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Thomas Fink reviews

Ugh Ugh Ocean, by Joanna Fuhrman

Hanging Loose Press, 2003. 72 pages,
TP: 1-931236-17-8, $13.
HC: 1-931236-18-6, $21

This piece is 850 words or about three printed pages long.

Fuhrman book cover image

In the longish sequence ‘Admonitions,’ Joanna Fuhrman announces that ‘BAD STUFF/ STILL HAPPENS/ EVERYWHERE’ and ‘We are going/ Everywhere at once/ At the speed of a dark/ Question mark and/ Grammar will not help’ (29). Ugh Ugh Ocean, her second collection, responds to the ‘bad stuff’ and the uncertainty by furnishing a witty, surreal environment, where ‘Pigeons arrive at my window in leg braces’ (‘May 26, 2000,’ 65), and delightfully useless aphorisms abound: ‘They say: cut open the intestine to feel intense’ (‘Fable’ 43). This is a locus where lively linguistic imagination and ironic desedimentation can refresh the weary traveler. Self-management, for Fuhrman, never changes the ‘dark/ Question mark’ into a confident period, but it makes for comic pathos: ‘I decided to mark my shoes. ‘Happy’ on the left foot. ‘Sad’ on the right’ (‘Knowledge Blobs’ 23).

The breezy ‘Orpheus’ Post-Orphic Confessions’ narrates the tormented bard’s whacky adaptation to contemporary ‘reality’: ‘The sun was a dying fish in the sky/ so I took the job as adman. Can you blame me?/ You trying eking a living singing about/ chop suey addicts and balloon animal/ connoisseurs’ (13). Orpheus is not ‘against the soul or anything,’ but considers it ‘one of [his] embarrassing favorites’ like a childhood transitional object: ‘I no longer bark in competition/ with the toothy stars or their invisible/ high-fallutin’ motion.’

As for overwhelming loss, his new girlfriend ‘looks enough like Eury in the dark/ to keep him from wailing.’ Many of Fuhrman’s poems refer to the possibilities of poetry, and in this case, I sense a curtailment of the poetic hunger for the sublime, a pomo acceptance of diminishment. The double de-subliming of the ocean in the book’s title is one example, and another ‘How Jejune Is This Apocalypse, Hon?’ (60), the title of a poem.

For Fuhrman, the emergence of poetry as fruitful untruth is a source of fascination. Afraid of being hauled off ‘to poet-jail’ or ‘poet-hell,’ she asks in ‘Interiors,’ one of the book’s several quasi-love poems: ‘Is it a violation of you for me to write like this,/ as if I had access to your psyche’s life?’ (40). Even if the answer is ‘yes,’ violations will continue. In ‘Essay on What I Am Most Afraid to Write About,’ Fuhrman imagines performance art in which aesthetic violence bursts through any reasonable threshold and produces tragic ‘reality,’ but a meta-moment quickly destabilizes the effect:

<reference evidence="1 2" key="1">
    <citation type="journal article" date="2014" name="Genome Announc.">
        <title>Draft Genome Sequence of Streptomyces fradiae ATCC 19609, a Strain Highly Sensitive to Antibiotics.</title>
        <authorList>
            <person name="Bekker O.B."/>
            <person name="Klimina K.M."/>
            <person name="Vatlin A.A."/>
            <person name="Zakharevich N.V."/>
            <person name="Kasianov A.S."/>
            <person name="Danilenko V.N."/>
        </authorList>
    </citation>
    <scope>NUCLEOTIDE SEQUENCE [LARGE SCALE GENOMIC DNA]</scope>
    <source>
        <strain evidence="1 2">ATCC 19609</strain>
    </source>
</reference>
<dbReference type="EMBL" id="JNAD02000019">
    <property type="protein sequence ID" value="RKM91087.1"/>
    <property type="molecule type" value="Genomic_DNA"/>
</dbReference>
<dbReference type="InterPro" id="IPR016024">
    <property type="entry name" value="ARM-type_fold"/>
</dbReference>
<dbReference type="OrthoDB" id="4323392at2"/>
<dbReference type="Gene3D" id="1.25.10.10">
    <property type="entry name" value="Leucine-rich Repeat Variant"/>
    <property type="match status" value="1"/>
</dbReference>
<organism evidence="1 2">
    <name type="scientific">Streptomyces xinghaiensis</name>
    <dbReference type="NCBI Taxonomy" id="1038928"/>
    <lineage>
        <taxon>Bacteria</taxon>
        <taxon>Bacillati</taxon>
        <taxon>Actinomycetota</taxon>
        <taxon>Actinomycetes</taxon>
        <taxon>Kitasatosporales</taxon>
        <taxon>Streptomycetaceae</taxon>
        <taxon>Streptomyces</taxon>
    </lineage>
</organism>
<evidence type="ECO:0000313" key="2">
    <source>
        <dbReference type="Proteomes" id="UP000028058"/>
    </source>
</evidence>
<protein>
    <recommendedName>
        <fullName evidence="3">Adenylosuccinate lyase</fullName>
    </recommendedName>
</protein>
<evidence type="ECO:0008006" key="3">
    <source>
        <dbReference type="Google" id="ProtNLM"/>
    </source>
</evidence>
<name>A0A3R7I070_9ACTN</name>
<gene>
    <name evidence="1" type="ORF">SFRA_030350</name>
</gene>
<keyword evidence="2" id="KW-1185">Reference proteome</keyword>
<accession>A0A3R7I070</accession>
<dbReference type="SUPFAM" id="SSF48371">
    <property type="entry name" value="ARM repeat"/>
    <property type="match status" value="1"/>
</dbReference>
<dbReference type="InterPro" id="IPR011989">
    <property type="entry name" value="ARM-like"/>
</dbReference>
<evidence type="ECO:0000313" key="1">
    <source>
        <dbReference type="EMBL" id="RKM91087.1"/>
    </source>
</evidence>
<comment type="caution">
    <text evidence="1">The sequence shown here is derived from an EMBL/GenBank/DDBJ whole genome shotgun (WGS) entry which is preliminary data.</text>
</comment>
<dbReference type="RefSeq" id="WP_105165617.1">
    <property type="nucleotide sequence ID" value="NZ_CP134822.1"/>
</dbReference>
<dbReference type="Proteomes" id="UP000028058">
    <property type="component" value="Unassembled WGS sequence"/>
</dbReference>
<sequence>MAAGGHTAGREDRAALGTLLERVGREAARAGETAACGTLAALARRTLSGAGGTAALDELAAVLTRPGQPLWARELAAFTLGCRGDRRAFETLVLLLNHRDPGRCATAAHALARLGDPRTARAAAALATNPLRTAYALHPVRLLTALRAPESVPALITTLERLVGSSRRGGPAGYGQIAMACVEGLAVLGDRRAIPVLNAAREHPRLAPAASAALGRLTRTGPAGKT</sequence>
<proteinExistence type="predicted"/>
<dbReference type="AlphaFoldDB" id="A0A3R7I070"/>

If the quality of art depends on the degree of emotion
it inflicts . . .

then the theater piece where I dress up as Socrates and administer
hemlock to the crowd of well-dressed subscribers

would be the ultimate achievement and the corpses
the rave reviews.

But art, I’ve heard is supposed to
protect us from real suffering.

Pure feeling, like a body within
the sidewalk’s chalk outline,
should be removed. (50)

If much art aims to induce emotional catharsis, its status as mediation — as a re-view that a reader/spectator re-re-views — disables this effort to the extent that this secondary experience cannot and perhaps would be lethal as ‘real suffering.’ Instead of a singular emotional pitch, poetry can ‘inflict’ both secondary emotion and thinking about the causes and effects of emotion.

Further, as in the work of poets associated with the ‘Language’ and ‘New York Schools,’ average attempts at ‘natural’ communication and ‘scenic’ representation are exposed as vain stabs at keeping the artifice hidden: ‘I know it’s too late now to try/ whittling sunrise to fit between/ the lines of a lit parking lot’ (‘Meaningville’ 47). While some witty poems like ‘On Glimpsing John Berryman Reborn as a Hasid’ find a kind of ‘thesis’ in their romp through ‘Meaningville,’ I find the poetry of Ugh Ugh Ocean especially exciting when connections between lines or sentences are rather difficult to fathom, as in section 3 of ‘Knowledge Blobs’:

Board a voice.


‘Just throw a glass of water in my face and I’m happy.’

Free as a dash in a crumpled letter —

Make me the last straight line.

My belief?

Trees. (24)

Since the poet probably adopts the view that no single version of a self necessarily fits a particular individual’s multiplicity, this passage can be said to refer to the strategy of adopting an available ‘voice’ provisionally and figuring out what effects it might produce. The voice of masochism is one possible choice, and the ‘freedom’ afforded by this move is especially enigmatic, because ‘a dash’ could signify a burst of energy, simple, neutral evidence of transition, or physical dismemberment/ destruction, while a single written ‘letter’ of the alphabet, an entire epistle, or legibility itself (often opposed to ‘spirit’) could be the object ‘crumpled.’ And need I even mention the ambiguity in ‘line’? ‘Belief’ in ‘trees’ may involve a faith in rooted, organic experience or, more likely, in a branching from any center.

At their best, Joanna Fuhrman’s good-natured, surreal, self-reflexive, spiralingly ironic poems resemble either ‘a sort of lyric submarine, powered by the swishing/ of optimistic pink goldfish and babbling clams’ (40) or ‘a kazoo/ so powerful it could blow brains into and out of position’s/ billowing wig’ (65).

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